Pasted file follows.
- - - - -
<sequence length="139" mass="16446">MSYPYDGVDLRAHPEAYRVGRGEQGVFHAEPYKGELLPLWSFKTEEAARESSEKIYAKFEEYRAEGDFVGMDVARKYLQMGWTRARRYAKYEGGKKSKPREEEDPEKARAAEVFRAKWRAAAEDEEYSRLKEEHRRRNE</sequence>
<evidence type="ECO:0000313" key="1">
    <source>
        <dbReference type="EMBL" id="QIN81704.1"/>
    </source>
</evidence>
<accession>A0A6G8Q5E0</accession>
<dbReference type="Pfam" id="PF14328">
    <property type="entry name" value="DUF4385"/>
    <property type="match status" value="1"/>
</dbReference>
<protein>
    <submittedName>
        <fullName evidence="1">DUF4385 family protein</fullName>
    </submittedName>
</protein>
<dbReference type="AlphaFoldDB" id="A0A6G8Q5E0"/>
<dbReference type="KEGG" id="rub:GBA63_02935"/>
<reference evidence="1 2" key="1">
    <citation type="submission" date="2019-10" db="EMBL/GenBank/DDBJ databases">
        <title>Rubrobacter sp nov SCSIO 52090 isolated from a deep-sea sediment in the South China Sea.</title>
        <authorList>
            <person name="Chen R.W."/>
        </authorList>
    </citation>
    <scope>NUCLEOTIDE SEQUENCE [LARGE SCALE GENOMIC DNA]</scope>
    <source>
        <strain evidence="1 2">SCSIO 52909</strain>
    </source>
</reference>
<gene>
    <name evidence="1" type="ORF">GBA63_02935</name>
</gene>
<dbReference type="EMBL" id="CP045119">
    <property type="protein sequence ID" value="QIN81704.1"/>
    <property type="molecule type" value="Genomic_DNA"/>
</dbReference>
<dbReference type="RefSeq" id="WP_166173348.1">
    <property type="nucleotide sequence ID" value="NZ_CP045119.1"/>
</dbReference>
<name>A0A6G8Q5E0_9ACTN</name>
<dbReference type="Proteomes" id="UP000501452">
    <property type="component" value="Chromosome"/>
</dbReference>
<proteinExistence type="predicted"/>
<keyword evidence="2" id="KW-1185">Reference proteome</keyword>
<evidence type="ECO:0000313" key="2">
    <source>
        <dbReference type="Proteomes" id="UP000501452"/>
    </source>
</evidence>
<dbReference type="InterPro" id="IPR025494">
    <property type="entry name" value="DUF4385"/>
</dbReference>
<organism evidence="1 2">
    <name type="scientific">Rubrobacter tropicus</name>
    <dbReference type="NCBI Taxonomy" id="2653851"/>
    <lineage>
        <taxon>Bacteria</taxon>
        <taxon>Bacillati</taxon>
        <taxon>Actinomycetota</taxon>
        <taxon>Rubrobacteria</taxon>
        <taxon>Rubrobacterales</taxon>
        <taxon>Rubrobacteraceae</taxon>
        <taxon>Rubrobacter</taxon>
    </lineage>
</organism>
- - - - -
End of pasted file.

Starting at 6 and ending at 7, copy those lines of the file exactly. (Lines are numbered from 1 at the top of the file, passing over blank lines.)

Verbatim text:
</evidence>
<accession>A0A6G8Q5E0</accession>